Monday, April 20, 2020

Jennie Liu

Jennie Liu is the daughter of Chinese immigrants. Having been brought up with an ear to two cultures, she has been fascinated by the attitudes, social policies, and changes in China each time she visits. She lives in Western North Carolina with her husband and two young sons.

Liu's 2018 novel is Girls on the Line.

My Q&A with the author:

How much work does your title do to take readers into the story?

I had a working title, Aging Out, that I wasn’t crazy about, but it essentially summed up that this was a novel about girls aging out of an orphanage. When an editor mentioned she didn’t like the title much either, my agent and I tossed ideas back and forth for a couple of weeks. She came up with On the Line, which I loved for the double entendre of the moral-socio-emotional lines that challenge the girls and the factory line where they go to work. I added Girls, and it wasn’t until the book came out, during an interview, that I remembered I had been reading other suspense novels, Girl on the Train and Gone Girl just before I had started writing. I suppose the word girl had lodged into my brain.

What's in a name?

In China, a person’s name is usually well thought, chosen for providential meaning. I chose my characters’ names randomly since the novel is about people who are pushed to the margins.

How surprised would your teenage reader self be by your new novel?

My teenage self would be so surprised that I have actually written a complete novel! I had a stab at writing when I was about seven years old, a story about a mouse, but when I showed it to my older sister, her lukewarm response, “Keep trying,” pat, pat, made me give it all up for the next twenty years or so.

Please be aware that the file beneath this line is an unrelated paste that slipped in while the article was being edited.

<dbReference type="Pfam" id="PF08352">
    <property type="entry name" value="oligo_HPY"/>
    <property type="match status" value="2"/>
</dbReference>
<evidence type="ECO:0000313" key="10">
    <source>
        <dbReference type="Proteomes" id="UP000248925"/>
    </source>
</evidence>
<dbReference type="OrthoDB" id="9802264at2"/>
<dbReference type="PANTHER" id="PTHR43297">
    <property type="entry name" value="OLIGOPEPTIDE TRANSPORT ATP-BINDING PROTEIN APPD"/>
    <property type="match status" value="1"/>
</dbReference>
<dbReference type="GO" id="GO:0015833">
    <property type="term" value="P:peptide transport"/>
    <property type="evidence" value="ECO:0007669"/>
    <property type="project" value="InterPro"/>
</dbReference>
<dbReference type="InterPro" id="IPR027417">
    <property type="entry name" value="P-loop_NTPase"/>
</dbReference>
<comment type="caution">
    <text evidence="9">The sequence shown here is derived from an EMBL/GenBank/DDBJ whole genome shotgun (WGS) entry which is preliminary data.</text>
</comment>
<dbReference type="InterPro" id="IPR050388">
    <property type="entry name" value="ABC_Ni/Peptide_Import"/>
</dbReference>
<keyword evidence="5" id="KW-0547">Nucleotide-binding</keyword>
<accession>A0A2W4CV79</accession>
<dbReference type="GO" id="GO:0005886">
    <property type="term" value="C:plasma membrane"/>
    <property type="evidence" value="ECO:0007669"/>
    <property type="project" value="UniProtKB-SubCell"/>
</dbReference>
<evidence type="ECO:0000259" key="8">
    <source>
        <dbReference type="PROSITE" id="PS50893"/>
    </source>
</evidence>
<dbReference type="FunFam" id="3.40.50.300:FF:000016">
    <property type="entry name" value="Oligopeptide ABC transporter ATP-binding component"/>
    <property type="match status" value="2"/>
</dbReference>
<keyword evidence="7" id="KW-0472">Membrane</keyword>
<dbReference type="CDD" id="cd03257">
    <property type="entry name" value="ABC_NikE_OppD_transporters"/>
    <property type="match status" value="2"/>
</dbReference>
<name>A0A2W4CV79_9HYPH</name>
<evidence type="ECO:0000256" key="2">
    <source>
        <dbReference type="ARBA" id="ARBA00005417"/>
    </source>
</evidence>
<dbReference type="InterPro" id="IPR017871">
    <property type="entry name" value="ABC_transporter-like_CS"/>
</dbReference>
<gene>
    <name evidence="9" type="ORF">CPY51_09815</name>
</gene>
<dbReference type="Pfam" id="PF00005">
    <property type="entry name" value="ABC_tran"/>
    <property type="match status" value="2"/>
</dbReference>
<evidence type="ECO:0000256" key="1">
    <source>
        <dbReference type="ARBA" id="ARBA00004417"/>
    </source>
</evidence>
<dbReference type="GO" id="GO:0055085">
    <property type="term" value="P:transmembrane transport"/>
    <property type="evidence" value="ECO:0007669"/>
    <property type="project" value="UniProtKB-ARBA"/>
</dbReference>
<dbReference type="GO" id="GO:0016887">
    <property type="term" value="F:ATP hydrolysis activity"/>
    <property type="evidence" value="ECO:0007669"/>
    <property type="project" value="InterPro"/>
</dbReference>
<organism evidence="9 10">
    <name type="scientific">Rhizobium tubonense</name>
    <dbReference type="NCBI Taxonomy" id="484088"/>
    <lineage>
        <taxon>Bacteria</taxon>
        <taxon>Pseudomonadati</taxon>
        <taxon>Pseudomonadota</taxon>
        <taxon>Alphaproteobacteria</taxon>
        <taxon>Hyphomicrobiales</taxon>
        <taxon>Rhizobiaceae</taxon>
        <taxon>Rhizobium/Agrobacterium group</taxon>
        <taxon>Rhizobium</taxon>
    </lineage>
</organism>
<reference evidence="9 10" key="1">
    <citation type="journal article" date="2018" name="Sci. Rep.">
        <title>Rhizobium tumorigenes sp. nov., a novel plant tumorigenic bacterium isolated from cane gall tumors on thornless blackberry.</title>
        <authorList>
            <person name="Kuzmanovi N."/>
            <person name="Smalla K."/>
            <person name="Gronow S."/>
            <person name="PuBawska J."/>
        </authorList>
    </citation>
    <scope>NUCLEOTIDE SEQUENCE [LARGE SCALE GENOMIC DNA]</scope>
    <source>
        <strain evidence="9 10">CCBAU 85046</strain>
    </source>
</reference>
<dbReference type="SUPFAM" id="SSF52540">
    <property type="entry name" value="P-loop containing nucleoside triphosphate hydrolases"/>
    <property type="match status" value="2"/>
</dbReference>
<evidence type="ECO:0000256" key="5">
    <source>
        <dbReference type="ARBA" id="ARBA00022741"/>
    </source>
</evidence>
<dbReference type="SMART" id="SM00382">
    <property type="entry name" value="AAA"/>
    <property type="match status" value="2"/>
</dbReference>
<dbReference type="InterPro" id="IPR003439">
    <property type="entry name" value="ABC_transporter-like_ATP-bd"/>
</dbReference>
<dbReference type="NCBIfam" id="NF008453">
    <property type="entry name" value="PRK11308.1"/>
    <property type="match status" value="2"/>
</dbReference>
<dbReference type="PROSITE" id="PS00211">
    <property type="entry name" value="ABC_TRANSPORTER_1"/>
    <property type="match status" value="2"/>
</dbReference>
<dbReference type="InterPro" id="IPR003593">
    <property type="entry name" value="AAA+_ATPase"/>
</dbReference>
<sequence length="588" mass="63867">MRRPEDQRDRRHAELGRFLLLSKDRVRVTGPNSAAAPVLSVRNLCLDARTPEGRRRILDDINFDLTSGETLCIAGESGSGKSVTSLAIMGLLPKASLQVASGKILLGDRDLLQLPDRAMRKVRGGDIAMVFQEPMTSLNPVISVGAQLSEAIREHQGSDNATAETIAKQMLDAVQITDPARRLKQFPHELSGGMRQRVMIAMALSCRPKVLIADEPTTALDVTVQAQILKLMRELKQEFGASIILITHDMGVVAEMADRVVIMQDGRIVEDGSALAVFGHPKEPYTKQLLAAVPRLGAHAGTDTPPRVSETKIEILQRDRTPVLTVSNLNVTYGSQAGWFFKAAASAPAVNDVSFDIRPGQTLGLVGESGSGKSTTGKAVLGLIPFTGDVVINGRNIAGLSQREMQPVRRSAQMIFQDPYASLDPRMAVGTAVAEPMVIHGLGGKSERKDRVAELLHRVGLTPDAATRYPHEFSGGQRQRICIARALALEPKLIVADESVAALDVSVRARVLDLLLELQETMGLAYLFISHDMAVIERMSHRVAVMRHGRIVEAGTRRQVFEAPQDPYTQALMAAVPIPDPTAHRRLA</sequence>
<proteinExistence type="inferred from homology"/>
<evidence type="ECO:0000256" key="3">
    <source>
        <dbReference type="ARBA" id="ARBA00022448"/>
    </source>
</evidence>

Do you find it harder to write beginnings or endings?

Beginning a novel is like jumping off a cliff. First there’s that big climb to come up with a good story idea, and then to have to sit down and turn that germ of an idea into a living, breathing scene—makes my stomach turn just thinking about it.

Do you see much of yourself in your characters? Do they have any connection to your personality, or are they a world apart?

There are two mains in Girls on the Line, both of whom are relatable to me. Luli is a watcher, more introverted, which is like me most of the time. But I have been impulsive and reckless like Yun, though luckily without terrible consequences.

What non-literary inspirations have influenced your writing?

News reports and photojournalist imagery have most influenced the writing of this novel. I really wanted to portray the grittiness and industrial-grade resilience of these girls. And of course my cultural upbringing, which has everything to do with the personality and resilience of the Chinese characters.
Visit Jennie Liu's website.

My Book, The Movie: Girls on the Line.

Writers Read: Jennie Liu (November 2018).

The Page 69 Test: Girls on the Line.

--Marshal Zeringue